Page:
Legislature Approves Major Reform of CHINS System
The Legislature today sent to the Governor legislation that will update the current system for handling children who consistently get in trouble at home or at school, including runaways and students who are habitually truant, transforming the 38-year-old Children in Need of Services (CHINS) program that critics say unnecessarily puts troubled children in front of a judge before seeking services to help the children and their families.
“The current system is too complex and too confusing, and it unnecessarily drags some children in front of a judge over and over again,” Senate President Therese Murray (D-Plymouth) said. “More than half of these children have some kind of mental health disorder and need better care and services instead of this taxing exposure to the courts which studies show will make them more likely to be involved in serious crimes later in life. The reforms in this bill will improve children’s lives and help keep families together.”
“I am proud that Chairman Dempsey, Leader Donato, members of the conference committee and the Legislature as a whole have taken strong action to protect at-risk youths,” said House Speaker Robert A. DeLeo (D-Winthrop). “We need to get many of these children out of the legal system and into services and other support programs with their families so we can best ensure that they lead lives as productive residents of our state. These are practical reforms that help children and families in the short term and strengthen the Commonwealth in the long-term.”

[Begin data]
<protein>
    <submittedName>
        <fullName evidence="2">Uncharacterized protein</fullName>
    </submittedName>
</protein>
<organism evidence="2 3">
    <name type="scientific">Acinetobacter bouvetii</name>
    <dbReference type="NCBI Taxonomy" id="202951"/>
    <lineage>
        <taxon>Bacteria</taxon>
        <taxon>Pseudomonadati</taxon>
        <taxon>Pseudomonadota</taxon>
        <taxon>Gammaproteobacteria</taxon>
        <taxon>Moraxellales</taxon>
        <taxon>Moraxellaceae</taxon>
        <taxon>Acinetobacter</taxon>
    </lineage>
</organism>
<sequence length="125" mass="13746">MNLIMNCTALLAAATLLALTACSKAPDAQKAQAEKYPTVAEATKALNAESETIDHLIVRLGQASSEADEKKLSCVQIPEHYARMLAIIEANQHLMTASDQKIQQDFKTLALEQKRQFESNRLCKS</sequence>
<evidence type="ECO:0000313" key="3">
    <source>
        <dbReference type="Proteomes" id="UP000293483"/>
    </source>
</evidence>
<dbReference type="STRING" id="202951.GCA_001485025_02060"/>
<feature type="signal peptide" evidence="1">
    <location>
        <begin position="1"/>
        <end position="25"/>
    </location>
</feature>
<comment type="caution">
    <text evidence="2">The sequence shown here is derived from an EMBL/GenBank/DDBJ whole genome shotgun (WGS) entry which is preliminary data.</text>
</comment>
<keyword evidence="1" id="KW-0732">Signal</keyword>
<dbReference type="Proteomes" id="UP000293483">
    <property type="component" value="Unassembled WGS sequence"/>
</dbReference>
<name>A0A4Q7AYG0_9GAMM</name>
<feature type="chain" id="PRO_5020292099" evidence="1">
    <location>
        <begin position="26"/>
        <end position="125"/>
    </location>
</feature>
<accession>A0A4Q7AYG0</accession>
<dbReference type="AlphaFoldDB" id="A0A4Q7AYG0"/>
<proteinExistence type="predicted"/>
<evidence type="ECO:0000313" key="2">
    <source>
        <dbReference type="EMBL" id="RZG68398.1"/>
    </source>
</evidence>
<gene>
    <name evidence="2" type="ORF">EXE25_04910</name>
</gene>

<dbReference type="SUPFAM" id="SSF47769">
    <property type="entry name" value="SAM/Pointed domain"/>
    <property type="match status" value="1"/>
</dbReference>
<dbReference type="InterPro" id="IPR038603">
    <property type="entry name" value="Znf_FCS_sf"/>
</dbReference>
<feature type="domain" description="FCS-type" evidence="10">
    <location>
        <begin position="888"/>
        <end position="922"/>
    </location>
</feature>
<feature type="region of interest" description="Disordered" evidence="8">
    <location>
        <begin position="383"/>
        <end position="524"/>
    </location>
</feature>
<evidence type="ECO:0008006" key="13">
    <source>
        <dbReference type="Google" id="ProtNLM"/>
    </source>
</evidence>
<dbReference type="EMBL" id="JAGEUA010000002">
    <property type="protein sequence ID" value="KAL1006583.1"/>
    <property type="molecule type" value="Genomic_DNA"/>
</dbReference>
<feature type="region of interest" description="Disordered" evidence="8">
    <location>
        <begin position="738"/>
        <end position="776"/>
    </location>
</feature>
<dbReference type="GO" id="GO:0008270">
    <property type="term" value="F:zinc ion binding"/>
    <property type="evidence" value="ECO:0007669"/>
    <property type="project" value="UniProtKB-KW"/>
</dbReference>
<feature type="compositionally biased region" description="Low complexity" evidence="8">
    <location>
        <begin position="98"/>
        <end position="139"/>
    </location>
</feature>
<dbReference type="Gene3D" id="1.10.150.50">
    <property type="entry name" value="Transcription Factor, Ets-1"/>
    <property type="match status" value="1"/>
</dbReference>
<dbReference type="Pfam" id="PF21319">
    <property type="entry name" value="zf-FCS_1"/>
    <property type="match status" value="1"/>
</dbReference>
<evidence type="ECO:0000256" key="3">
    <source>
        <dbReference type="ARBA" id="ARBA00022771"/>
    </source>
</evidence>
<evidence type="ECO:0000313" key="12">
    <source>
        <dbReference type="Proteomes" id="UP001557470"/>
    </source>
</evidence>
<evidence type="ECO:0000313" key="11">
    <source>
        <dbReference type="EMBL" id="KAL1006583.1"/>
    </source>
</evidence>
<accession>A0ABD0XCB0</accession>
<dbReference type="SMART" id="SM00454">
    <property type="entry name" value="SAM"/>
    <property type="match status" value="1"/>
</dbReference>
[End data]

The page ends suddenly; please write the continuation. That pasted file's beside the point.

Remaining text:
“For several decades, the CHINS system has not been working as intended by the legislature to keep children out of the juvenile justice system,” said Senator Karen Spilka (D-Ashland), chief Senate sponsor of the bill. “It is difficult to overestimate the importance of passing this critical reform. This bill will give the thousands of children and families who need assistance each year a clearer path to accessing the services and supports they need without exacerbating their situation and before it becomes dire. The bill will make a huge, positive difference in the lives of our families, our friends, our neighbors, our communities, and will strengthen our state as a whole.”
“This legislation would be the first step in replacing the existing “Children in Need of Services” (CHINS) system – which is not meeting the needs of children and families in the Commonwealth,” said Third Division Chair Paul Donato (D-Medford). “This reform will replace CHINS in the future with a new system that will provide preventative services and keep children in their homes and schools without overburdening courts, police and probation. It will create a statewide system of community-based programs that will provide direct access to mental health or substance abuse counseling.”
“This legislation is important to address the needs of children and families across Massachusetts,” said Senator Jennifer Flanagan (D-Leominster), a conferee and Vice Chair of the Senate Committee on Ways and Means. “Children in the CHINS system are an extremely vulnerable population and it is incumbent upon us, as public officials, to improve the manner in which services are received. I’m proud of this legislation for enhancing the process by which families are able to request and receive services for their children. I am confident that many provisions in this legislation will enhance the ability to help these families and ultimately strengthen the foundation for their future."